Short thing Elyse. I think it's important, I think as you were describing just now to decomposed the parts of the expense ratio. I think if we look at the operating expense ratio that 5.9, I think that 5.96 etc. it's going to be pretty consistent for us. One of the things that you know about Everest and our company, it's our disciplined expense management, whether it's COVID or no COVID. The reality is we're pretty focused on being efficient. So I would expect that the operating expense ratio would be relatively consistent with those numbers that you have been seeing. The commission ratio is going to fluctuate based on the type of business that we're writing in any given quarter, right. And so, for instance, if you're writing on the primary insurance business, lines that are growing faster but you're getting better seeds because of our reinsurance structure, that'll obviously will have an impact. On the Reinsurance side, obviously, the business mix that we write at the 1.1 renewals will also have an impact on that. But let me ask Mark Kociancic to weigh on that as well.

Mark Kociancic -- Executive Vice President and Group Chief Financial Officer

Yeah. I would add to that, Elyse. I think that expense run rate is going to be hovering around that 6 points. You might see some quarterly volatility, but in general, that's roughly the area I would expect it to go. There could be awaiting differential depending on the growth rate of insurance, which comes with a higher general expense operating rate versus the Reinsurance Division. And then the other piece that I would just highlight is we are having a fairly strong net earned premium growth as we develop both franchises even more. So, these are things we're all keeping an eye on. So we wouldn't get caught up in quarterly volatility, but that run rate of 6 is a pretty good bogey.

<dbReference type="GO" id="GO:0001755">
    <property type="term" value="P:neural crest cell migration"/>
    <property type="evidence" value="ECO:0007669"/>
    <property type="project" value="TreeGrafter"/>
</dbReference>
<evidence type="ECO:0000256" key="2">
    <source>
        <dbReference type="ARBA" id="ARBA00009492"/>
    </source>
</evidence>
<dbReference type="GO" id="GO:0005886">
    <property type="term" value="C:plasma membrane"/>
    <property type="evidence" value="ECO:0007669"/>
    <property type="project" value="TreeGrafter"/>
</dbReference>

Elyse Greenspan -- Wells Fargo -- Analyst

Okay, thanks for the color.

Juan Andrade -- President and Chief Executive Officer

Thank you, Elyse.

Operator

Your next question comes from the line of Phil Stefano from Deutsche Bank. Please go ahead. Your line is now open.

Phil Stefano -- Deutsche Bank -- Analyst

Yeah. Thanks and good morning. We've been spending a lot of time with the first-quarter earnings call, talking about the concept of rate adequacy and I was hoping you could give us your thoughts on just the proportion of business that feels rate adequate or the extent to which we're rate -- we're reaching rate adequacy and pricing momentum may start to decelerate. And of course, the offset to that could be exposure growth as the global economy starts to recover in the back half of the year and overall what this could mean for potential topline growth? I mean it's more of an insurance question than reinsurance question but appreciate whatever color you have.

Juan Andrade -- President and Chief Executive Officer

Great, Phil. Thank you for that. Let me start with the topline growth question and then we'll come back to the margin expansion point that you had. As I mentioned in my commentary in the script, one of the things that we're starting to see is a slow and steady return of exposure growth. It is starting to get near pre-pandemic levels and I think that's something that -- as well as the economic recovery is consistent, you're going to continue to see probably for the back half of the year. So I think that obviously bodes well for the insurance industry as we are creatures of an economy and as there is more to ensure if more opportunity for growth. So I think again in the back half of the year, if exposure growth continues, you're going to see improvement in that.